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NASA scrubs Artemis 1 moon rocket launch over concerns about TS Ian, which could hit Florida as hurricane

CAPE CANAVERAL, Fla. -- NASA said Saturday that it has decided to cancel the launch of the Artemis 1 moon rocket launch planned for Tuesday because of Tropical Storm Ian.

The Space Launch System rocket atop pad 39B at the Kennedy Space Center Friday afternoon. NASA engineers say the rocket can withstand gusts of hurricane-force winds at the launch pad, but hopeful a threatening storm will spare the spaceport. Even so, the forecast for a launch opportunity Tuesday is 80 percent no-go. NASA

In a social media post, the agency said it "foregoing" the launch opportunity in the wake of Ian, which is expected to possibly come to Florida sometime early next week.

Ian is expected to strengthen early next week into a possible Category 3 storm that could bring high winds and heavy rain to the Florida Space Coast.

Gov. Ron DeSantis has issued a state of emergency that covers over two dozen Florida counties, including Broward and Miami-Dade.

Forecast models are not in complete agreement where the storm will come ashore but much of Florida is in the cone.

The goal of the test flight is to send an unpiloted Orion crew capsule on a long flight around the moon to help pave the way for the first piloted launch in 2024 and a moon-landing mission in the 2025-26 timeframe.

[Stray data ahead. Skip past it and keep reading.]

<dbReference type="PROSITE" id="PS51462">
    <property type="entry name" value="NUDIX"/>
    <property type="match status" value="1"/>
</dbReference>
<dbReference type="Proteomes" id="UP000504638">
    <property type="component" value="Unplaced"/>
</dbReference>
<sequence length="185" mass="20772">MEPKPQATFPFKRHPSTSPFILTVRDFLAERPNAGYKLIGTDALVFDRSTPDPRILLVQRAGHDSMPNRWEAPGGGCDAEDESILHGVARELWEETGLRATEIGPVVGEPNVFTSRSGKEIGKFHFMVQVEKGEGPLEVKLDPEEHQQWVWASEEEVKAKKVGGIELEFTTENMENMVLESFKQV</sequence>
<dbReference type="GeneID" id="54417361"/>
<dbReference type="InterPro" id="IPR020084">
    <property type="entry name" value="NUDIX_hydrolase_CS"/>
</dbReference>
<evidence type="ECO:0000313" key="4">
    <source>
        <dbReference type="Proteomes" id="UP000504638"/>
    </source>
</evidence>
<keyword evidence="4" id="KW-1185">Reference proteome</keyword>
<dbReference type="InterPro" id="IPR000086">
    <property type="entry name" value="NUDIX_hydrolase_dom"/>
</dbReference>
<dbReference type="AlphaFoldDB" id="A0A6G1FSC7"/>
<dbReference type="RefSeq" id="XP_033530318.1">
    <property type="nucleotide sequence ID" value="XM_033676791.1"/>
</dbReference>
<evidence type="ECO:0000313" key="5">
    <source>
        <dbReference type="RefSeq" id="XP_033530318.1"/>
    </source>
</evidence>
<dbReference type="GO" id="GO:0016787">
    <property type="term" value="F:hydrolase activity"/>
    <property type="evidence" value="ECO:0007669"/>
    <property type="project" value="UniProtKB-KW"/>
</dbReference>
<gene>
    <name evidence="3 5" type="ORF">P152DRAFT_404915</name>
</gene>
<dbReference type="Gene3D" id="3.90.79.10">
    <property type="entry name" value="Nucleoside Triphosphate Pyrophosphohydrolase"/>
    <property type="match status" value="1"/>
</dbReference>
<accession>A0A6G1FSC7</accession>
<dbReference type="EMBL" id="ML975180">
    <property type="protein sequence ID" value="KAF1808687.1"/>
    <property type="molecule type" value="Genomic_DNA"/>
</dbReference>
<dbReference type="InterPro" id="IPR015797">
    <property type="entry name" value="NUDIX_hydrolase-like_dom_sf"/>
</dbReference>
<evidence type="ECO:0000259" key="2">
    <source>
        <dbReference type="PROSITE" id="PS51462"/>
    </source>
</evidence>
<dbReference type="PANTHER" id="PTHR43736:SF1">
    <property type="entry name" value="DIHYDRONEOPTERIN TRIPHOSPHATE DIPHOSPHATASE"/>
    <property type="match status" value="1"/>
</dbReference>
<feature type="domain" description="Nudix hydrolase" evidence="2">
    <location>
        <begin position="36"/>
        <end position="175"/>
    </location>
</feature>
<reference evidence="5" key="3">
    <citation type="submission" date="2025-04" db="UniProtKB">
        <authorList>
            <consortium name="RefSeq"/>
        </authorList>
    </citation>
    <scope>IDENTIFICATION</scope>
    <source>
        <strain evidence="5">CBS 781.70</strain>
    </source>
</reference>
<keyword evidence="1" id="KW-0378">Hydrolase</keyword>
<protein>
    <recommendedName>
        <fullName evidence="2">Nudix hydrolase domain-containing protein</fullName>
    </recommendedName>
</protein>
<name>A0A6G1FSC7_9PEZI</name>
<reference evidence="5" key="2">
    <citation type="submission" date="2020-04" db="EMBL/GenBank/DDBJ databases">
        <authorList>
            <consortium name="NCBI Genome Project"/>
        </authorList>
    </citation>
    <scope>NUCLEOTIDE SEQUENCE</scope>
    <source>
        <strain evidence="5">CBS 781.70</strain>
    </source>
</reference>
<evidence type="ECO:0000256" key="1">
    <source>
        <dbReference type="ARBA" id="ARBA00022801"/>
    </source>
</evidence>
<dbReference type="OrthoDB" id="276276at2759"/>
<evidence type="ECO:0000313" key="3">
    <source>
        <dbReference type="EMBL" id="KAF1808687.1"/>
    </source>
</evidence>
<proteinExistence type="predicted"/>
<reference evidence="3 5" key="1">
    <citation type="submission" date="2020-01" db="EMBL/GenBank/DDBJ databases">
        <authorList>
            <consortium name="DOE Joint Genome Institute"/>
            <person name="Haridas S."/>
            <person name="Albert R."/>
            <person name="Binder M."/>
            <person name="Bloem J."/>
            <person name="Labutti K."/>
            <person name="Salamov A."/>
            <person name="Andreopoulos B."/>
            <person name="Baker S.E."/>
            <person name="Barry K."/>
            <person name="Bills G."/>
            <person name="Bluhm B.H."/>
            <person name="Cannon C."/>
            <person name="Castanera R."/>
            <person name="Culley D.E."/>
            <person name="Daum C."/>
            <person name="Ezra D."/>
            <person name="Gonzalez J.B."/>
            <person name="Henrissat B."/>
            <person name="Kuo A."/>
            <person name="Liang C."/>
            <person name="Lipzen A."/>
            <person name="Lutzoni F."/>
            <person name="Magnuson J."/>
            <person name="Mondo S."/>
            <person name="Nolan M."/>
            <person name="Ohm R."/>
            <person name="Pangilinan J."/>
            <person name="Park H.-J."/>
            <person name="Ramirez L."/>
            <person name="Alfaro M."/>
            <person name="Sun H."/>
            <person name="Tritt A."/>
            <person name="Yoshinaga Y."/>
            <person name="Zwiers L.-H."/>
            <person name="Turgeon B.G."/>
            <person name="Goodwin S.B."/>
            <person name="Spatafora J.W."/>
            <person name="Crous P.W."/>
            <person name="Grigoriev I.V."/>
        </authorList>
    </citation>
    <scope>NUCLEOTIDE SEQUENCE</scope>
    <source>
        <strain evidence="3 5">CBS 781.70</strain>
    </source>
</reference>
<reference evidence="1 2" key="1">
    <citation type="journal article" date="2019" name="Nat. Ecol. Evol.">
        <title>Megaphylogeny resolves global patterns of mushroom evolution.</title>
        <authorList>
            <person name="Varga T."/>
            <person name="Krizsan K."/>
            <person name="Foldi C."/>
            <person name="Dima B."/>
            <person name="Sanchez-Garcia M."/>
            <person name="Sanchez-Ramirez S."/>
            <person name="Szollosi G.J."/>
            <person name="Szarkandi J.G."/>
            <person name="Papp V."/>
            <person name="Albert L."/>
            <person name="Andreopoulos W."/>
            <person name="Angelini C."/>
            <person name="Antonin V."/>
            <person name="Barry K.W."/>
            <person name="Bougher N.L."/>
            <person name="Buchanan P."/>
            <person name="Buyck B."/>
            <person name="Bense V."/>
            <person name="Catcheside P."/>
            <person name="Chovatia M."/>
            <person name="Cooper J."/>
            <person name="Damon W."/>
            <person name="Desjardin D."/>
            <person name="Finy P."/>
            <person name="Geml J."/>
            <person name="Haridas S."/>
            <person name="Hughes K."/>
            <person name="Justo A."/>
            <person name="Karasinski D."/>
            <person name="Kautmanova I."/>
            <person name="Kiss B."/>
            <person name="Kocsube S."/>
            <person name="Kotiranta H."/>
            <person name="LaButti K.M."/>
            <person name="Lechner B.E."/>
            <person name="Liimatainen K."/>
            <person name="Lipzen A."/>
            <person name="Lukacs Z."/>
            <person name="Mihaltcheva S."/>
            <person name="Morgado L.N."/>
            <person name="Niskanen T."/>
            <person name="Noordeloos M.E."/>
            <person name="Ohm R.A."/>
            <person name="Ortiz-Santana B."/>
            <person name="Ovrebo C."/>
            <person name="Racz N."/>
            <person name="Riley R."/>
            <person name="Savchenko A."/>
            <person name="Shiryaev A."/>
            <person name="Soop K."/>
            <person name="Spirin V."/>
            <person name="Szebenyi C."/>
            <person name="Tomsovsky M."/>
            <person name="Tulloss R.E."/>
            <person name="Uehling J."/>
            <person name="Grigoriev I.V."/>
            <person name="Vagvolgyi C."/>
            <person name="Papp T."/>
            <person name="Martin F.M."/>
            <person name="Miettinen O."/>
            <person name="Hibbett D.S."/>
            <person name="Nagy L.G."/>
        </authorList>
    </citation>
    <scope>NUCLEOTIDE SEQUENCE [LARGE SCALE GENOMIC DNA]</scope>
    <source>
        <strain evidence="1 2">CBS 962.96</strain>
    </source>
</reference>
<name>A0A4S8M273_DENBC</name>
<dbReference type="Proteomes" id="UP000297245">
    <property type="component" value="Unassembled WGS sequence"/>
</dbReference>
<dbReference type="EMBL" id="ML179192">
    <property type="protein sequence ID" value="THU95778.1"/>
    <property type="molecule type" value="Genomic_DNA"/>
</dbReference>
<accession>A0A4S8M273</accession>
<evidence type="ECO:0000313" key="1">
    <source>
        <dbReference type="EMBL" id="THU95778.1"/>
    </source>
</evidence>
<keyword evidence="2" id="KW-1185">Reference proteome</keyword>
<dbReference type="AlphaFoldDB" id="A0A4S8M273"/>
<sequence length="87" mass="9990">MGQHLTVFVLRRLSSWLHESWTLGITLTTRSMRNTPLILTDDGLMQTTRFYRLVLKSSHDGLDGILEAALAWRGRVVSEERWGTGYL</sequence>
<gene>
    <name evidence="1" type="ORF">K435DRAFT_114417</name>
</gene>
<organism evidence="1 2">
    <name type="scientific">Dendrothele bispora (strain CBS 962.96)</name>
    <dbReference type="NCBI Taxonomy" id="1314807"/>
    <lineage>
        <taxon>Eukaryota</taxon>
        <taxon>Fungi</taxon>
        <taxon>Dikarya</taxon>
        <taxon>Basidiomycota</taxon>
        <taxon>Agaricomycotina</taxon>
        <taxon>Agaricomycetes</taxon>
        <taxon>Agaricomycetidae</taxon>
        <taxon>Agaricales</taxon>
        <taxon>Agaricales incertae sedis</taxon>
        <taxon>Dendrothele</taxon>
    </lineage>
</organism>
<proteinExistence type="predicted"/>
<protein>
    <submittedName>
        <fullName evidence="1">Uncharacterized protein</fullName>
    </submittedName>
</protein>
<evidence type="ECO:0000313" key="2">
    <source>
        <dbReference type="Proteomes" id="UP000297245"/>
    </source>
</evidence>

But the Space Launch System rocket's road to launch has been rocky, and the latest weather delay has added to the program's woes.

Tom Whitmeyer, a senior manager at NASA Headquarters, downplayed weather concerns Friday, telling reporters, "it's not even a named storm, it's a tropical depression, number nine. It's very early in it, and some of the traces we've seen go to different directions and go with different speeds and different intensity."

Friday marked 190 days since the SLS rocket was first hauled out to pad 39B for what turned out to be the first in a frustrating series of fueling tests to resolve a variety of technical problems and repeated trouble with hydrogen leaks in quick-disconnect fittings where the volatile propellant enters the base of the rocket.

After three tanking test attempts, a roll back to the VAB for repairs and a fourth test on June 20, engineers hauled the SLS rocket back to the VAB a second time to carry out additional troubleshooting. The rocket was moved back out to the pad in mid-August for a launch attempt on the 29th.

But two attempts in a row were called off because of more hydrogen issues. That prompted launch pad repairs to replace a suspect seal in an 8-inch hydrogen quick-disconnect fitting that leaked earlier.

During a tanking test Wednesday to verify the repair, the fitting leaked again, but engineers were able to get it back down to acceptable levels using lower pressures and flow rates.

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